Rairoads used spring loaded switches for years,as well as trolley and traction companies.
This is something that can be made out of a manual switch and spring setup I'm sure.
The trailing point direction needs to be the reverse move,or the direction you run thru the switch.
Nope. How does the switch change directions in the facing point movement? This is the crux of the problem. It must be an electrically powered switch. Spring won't do.
I was a computer science major in college. If there was one thing I learned from that experience, it was the "Universal problem solving algorithm". It is very simple, and has just four steps:
- Understand the problem!
- Have an idea
- Make sure your idea solves the problem
- Implement your idea
So far, suggestions offered have mainly failed on step one, not entirely understanding the problem.
Easiest solution, put the switch machine button on the bumper and let the trolley push it.
Otherwise, I don’t see why you couldn’t rig up an isolated section of track to activate the the switch motor like an anti-derail would function.
This one actually made it to step three before running into trouble. How does the button know which way to throw the switch? A: You need a way to keep track of the current condition, then reset to the opposite at the end of each cycle.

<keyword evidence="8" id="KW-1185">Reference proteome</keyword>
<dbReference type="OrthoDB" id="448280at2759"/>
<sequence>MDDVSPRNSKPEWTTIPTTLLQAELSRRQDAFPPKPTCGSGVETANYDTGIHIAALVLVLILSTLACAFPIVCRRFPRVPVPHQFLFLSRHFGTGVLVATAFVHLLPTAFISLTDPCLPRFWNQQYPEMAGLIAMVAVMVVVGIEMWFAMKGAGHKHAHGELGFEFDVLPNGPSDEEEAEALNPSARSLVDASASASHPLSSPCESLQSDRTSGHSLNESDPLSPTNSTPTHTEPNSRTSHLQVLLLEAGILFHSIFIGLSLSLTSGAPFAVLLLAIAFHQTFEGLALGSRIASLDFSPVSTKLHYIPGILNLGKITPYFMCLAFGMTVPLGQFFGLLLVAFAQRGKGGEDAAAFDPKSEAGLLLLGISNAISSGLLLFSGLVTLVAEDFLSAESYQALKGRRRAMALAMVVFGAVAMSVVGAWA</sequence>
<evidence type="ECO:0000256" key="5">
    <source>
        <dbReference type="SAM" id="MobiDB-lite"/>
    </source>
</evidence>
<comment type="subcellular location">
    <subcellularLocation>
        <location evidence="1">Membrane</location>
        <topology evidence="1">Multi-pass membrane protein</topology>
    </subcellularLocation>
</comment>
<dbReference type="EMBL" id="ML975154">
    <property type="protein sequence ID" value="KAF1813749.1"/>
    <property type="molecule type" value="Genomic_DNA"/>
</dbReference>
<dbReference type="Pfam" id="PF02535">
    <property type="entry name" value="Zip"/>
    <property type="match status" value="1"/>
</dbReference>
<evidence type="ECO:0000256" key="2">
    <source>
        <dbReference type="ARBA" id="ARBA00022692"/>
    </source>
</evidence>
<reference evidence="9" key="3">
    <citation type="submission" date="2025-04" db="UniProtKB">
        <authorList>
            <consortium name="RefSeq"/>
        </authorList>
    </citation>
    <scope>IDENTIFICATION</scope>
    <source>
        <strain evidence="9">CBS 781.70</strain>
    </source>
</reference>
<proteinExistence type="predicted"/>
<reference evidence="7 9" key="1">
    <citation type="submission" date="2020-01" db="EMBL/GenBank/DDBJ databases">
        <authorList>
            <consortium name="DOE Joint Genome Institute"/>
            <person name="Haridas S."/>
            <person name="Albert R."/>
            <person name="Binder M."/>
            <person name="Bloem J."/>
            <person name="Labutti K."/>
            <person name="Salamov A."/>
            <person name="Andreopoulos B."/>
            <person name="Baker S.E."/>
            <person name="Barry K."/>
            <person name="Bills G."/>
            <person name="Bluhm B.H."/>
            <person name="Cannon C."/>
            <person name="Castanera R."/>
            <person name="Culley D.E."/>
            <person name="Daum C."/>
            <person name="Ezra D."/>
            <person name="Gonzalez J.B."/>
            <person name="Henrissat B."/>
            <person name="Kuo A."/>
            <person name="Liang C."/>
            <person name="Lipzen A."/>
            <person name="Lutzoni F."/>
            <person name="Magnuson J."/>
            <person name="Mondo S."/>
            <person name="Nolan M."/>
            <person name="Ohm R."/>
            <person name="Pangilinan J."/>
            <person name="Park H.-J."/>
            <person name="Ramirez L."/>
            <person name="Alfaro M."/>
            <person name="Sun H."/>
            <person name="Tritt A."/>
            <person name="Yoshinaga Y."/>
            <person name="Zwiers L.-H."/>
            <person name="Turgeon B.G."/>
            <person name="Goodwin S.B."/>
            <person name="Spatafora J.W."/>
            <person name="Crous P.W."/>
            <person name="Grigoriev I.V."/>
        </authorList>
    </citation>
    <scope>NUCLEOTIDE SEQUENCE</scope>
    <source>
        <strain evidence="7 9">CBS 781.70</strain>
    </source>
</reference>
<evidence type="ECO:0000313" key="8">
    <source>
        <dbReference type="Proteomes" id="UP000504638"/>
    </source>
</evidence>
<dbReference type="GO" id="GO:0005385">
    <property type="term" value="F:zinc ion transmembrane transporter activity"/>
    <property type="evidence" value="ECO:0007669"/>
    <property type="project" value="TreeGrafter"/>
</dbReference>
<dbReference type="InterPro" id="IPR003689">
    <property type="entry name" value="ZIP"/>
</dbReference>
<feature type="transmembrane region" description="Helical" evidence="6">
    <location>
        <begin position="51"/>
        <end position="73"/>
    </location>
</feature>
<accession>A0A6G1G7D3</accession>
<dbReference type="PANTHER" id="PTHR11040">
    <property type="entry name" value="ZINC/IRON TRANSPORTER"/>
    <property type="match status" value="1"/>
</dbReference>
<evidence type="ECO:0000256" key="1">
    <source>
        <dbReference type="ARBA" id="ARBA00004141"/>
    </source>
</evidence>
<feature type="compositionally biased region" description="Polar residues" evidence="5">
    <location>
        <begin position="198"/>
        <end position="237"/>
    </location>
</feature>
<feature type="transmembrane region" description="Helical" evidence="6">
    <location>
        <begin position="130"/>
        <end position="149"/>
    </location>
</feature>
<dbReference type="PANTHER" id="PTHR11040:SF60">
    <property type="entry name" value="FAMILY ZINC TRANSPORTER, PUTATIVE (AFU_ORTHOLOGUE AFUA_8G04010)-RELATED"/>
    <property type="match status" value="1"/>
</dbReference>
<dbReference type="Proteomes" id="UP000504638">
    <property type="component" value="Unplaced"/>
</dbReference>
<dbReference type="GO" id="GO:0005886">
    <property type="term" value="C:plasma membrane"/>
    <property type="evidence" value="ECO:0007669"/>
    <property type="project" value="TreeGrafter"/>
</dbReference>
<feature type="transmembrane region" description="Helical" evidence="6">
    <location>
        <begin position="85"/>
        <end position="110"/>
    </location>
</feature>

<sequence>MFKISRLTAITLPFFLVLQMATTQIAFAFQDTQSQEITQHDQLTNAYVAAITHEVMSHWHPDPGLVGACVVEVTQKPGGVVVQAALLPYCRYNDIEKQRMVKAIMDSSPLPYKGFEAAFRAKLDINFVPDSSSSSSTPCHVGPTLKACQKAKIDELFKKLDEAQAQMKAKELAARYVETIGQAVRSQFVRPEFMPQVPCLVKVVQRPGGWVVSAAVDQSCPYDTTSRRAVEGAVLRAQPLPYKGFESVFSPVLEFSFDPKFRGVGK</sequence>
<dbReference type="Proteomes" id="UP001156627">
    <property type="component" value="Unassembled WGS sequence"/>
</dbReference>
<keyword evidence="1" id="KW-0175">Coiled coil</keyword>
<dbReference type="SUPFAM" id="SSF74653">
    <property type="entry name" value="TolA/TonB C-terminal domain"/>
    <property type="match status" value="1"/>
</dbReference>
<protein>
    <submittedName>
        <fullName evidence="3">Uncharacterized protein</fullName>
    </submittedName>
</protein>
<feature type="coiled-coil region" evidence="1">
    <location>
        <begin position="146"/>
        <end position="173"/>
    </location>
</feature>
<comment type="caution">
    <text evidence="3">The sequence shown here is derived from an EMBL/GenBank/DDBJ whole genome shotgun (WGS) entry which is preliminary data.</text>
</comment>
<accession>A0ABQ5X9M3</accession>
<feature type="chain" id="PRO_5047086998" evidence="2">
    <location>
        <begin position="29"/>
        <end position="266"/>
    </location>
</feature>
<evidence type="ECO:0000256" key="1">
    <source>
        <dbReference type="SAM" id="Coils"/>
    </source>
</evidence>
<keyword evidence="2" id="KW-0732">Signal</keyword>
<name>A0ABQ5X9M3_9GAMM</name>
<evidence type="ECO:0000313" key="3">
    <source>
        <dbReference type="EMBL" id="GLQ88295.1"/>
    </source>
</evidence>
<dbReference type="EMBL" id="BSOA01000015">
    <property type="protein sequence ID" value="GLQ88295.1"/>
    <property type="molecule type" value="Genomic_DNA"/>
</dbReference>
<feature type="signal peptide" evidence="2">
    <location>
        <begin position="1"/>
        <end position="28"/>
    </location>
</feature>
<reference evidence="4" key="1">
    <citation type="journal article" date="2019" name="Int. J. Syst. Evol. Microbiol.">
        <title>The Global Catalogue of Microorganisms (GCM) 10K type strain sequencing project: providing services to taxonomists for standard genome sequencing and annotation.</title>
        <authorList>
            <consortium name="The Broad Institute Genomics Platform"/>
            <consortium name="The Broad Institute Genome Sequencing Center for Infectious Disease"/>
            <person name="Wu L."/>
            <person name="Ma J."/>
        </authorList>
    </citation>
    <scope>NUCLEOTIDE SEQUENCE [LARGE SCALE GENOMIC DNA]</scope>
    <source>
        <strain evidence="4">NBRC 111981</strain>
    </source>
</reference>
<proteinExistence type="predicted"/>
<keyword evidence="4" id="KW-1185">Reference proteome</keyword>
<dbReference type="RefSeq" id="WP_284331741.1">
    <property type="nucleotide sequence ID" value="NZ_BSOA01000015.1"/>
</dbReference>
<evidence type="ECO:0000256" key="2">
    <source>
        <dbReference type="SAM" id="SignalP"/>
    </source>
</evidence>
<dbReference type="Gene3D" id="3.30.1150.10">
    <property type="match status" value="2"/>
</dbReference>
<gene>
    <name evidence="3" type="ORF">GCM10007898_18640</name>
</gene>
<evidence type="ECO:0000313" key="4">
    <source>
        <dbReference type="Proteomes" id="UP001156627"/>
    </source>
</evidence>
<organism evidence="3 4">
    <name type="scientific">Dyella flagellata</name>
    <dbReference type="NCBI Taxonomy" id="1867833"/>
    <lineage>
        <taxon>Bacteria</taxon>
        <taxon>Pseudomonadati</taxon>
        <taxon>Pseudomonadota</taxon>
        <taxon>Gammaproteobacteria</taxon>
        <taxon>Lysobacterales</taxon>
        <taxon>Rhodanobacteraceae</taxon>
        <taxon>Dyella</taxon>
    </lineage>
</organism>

If I seem a little passionate and perhaps defensive on this topic, it's because I have a good deal of experience dealing with relay logic to solve train movement problems like this one. To me this is a bit of a puzzle, one that I have never wanted to solve prior to this, but the gauntlet has been thrown.
I am not suggesting that mine is the only way to do this. However, of all the suggestions thus far, it's the only one that has solved the problem. I'm 99.9% sure this solution will work, as I have done a relay logic sequencing operation before, with a four track yard. This is just a two position task, as I explained in my first post here.
I'll put pencil to paper and draw a schematic as proof of the solution. It might take a day or so.